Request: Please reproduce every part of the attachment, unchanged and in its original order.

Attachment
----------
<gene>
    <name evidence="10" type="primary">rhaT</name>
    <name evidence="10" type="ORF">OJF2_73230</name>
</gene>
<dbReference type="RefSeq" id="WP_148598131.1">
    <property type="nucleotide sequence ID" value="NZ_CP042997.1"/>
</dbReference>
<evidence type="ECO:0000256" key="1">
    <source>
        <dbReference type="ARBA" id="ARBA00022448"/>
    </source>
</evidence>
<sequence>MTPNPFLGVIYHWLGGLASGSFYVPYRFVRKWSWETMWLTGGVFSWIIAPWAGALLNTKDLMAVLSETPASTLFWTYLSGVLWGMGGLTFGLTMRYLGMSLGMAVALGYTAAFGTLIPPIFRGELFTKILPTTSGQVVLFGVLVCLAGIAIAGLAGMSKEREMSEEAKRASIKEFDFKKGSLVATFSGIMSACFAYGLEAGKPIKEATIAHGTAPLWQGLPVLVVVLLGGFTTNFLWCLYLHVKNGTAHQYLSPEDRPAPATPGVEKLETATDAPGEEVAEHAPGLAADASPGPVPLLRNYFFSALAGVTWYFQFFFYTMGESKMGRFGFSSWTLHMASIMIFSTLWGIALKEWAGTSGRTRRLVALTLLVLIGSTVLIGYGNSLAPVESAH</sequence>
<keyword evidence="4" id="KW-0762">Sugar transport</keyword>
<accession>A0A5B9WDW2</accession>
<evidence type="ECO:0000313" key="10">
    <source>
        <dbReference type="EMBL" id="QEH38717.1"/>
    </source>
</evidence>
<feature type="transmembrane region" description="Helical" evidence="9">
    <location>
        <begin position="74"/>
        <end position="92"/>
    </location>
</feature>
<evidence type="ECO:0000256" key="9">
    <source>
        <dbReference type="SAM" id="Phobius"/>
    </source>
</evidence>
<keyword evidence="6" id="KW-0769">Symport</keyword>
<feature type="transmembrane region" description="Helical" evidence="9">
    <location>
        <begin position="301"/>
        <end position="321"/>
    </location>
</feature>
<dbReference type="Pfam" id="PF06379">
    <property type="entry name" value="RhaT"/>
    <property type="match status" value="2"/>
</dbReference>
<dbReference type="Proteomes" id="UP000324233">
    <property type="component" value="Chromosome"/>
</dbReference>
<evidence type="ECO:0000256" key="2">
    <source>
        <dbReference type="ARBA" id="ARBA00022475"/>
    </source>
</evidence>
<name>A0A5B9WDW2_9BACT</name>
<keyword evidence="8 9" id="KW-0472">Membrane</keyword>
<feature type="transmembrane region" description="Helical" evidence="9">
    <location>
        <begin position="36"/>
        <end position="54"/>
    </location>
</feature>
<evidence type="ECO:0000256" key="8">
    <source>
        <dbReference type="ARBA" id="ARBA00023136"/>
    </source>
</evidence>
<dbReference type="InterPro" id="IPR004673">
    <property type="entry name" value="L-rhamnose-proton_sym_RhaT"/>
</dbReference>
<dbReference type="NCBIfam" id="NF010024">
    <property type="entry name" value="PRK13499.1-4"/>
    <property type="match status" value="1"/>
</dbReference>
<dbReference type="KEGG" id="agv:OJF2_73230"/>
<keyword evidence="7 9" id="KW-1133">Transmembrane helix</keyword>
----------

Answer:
<gene>
    <name evidence="10" type="primary">rhaT</name>
    <name evidence="10" type="ORF">OJF2_73230</name>
</gene>
<dbReference type="RefSeq" id="WP_148598131.1">
    <property type="nucleotide sequence ID" value="NZ_CP042997.1"/>
</dbReference>
<evidence type="ECO:0000256" key="1">
    <source>
        <dbReference type="ARBA" id="ARBA00022448"/>
    </source>
</evidence>
<sequence>MTPNPFLGVIYHWLGGLASGSFYVPYRFVRKWSWETMWLTGGVFSWIIAPWAGALLNTKDLMAVLSETPASTLFWTYLSGVLWGMGGLTFGLTMRYLGMSLGMAVALGYTAAFGTLIPPIFRGELFTKILPTTSGQVVLFGVLVCLAGIAIAGLAGMSKEREMSEEAKRASIKEFDFKKGSLVATFSGIMSACFAYGLEAGKPIKEATIAHGTAPLWQGLPVLVVVLLGGFTTNFLWCLYLHVKNGTAHQYLSPEDRPAPATPGVEKLETATDAPGEEVAEHAPGLAADASPGPVPLLRNYFFSALAGVTWYFQFFFYTMGESKMGRFGFSSWTLHMASIMIFSTLWGIALKEWAGTSGRTRRLVALTLLVLIGSTVLIGYGNSLAPVESAH</sequence>
<keyword evidence="4" id="KW-0762">Sugar transport</keyword>
<accession>A0A5B9WDW2</accession>
<evidence type="ECO:0000313" key="10">
    <source>
        <dbReference type="EMBL" id="QEH38717.1"/>
    </source>
</evidence>
<feature type="transmembrane region" description="Helical" evidence="9">
    <location>
        <begin position="74"/>
        <end position="92"/>
    </location>
</feature>
<evidence type="ECO:0000256" key="9">
    <source>
        <dbReference type="SAM" id="Phobius"/>
    </source>
</evidence>
<keyword evidence="6" id="KW-0769">Symport</keyword>
<feature type="transmembrane region" description="Helical" evidence="9">
    <location>
        <begin position="301"/>
        <end position="321"/>
    </location>
</feature>
<dbReference type="Pfam" id="PF06379">
    <property type="entry name" value="RhaT"/>
    <property type="match status" value="2"/>
</dbReference>
<dbReference type="Proteomes" id="UP000324233">
    <property type="component" value="Chromosome"/>
</dbReference>
<evidence type="ECO:0000256" key="2">
    <source>
        <dbReference type="ARBA" id="ARBA00022475"/>
    </source>
</evidence>
<name>A0A5B9WDW2_9BACT</name>
<keyword evidence="8 9" id="KW-0472">Membrane</keyword>
<feature type="transmembrane region" description="Helical" evidence="9">
    <location>
        <begin position="36"/>
        <end position="54"/>
    </location>
</feature>
<evidence type="ECO:0000256" key="8">
    <source>
        <dbReference type="ARBA" id="ARBA00023136"/>
    </source>
</evidence>
<dbReference type="InterPro" id="IPR004673">
    <property type="entry name" value="L-rhamnose-proton_sym_RhaT"/>
</dbReference>
<dbReference type="NCBIfam" id="NF010024">
    <property type="entry name" value="PRK13499.1-4"/>
    <property type="match status" value="1"/>
</dbReference>
<dbReference type="KEGG" id="agv:OJF2_73230"/>
<keyword evidence="7 9" id="KW-1133">Transmembrane helix</keyword>